The Sargent Shriver National Center on Poverty Law provides national leadership in advancing laws and policies that secure justice to improve the lives and opportunities of people living in poverty. Through our advocacy, communication and training, we expand access to justice and opportunity for people of low income through our own advocacy agenda and by enhancing the capacity of other public interest lawyers who serve them.
The Center engages in direct advocacy campaigns in Illinois and around the country to improve policies and programs on specific issues, such as housing, health care, asset building, job training, and public benefits. The Shriver Center’s advocacy niche is the nexus between federal policy and state implementation, a key position in this era of devolution of power to the states in many areas of social policy and law. The Center’s communication and training programs are premier resources for those who represent people living in poverty.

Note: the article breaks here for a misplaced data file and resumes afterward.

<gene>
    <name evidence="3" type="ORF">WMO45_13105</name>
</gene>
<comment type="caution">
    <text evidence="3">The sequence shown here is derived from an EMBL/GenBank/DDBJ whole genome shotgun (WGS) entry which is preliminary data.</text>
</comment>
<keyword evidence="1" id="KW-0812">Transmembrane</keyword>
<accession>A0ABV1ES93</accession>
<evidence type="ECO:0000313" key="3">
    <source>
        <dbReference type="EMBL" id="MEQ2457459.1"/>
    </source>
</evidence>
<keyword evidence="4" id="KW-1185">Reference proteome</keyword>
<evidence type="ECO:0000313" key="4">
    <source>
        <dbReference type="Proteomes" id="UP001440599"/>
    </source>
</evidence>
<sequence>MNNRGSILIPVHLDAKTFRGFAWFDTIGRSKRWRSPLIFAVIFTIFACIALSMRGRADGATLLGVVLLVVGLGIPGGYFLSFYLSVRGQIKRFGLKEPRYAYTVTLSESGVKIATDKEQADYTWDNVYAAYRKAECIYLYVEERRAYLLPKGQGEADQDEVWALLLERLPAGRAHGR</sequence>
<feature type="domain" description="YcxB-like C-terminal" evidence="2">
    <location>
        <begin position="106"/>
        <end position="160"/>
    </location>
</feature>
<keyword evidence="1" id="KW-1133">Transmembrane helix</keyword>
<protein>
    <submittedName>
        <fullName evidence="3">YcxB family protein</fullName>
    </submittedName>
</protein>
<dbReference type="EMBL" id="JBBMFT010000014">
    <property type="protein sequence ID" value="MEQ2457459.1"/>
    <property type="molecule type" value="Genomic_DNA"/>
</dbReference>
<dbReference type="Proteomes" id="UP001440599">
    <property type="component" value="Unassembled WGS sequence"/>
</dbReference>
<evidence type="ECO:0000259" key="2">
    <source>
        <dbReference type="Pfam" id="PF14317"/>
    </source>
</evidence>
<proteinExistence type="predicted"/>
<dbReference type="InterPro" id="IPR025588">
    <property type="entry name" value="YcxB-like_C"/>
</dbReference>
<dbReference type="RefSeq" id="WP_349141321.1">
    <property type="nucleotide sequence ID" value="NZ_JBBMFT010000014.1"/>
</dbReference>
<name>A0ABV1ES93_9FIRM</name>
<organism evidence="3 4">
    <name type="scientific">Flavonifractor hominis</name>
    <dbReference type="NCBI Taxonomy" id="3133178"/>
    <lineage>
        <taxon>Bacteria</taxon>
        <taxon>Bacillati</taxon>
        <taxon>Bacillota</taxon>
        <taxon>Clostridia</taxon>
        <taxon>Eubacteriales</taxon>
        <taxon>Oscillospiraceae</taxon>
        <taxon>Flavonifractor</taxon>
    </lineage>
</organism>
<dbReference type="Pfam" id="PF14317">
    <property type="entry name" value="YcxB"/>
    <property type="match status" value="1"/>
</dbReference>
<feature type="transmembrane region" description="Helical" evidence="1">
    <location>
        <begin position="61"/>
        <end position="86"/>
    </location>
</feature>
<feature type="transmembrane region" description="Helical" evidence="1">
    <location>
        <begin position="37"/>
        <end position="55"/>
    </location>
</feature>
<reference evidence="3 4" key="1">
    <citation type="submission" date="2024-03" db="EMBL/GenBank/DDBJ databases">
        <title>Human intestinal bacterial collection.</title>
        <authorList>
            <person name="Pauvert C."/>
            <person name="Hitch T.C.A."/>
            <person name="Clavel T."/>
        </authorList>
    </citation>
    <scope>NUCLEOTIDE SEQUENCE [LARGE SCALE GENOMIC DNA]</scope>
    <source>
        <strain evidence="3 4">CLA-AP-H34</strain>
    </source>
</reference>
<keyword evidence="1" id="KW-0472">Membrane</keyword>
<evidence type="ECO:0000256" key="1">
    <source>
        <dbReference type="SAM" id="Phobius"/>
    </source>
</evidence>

Reflecting its original national mission as a leader in the law-based effort to achieve justice and opportunity for all, the Center’s advocacy has an intentionally national aspect in addition to its Illinois base. An important component of our national work is the annual publication of the Congressional Poverty Scorecard, which evaluates the record of each United States Senator and Representative on poverty-related legislation. We consider votes on a wide range of issues, including health care, housing, federal tax and budget, legal services, asset building, rural poverty, immigrants and foreign aid. The Scorecard measures our elected officials’ commitment to achieving justice and opportunity for low-income Americans.
The Poverty Scorecard allows you to evaluate whether or not your elected representatives are working to alleviate the income inequality that is so prevalent today. Look at the scores of your Congressional representatives and pass along either your congratulations or your disapproval of their votes. Hold them accountable.
For more information about the Shriver Center, please visit www.povertylaw.org.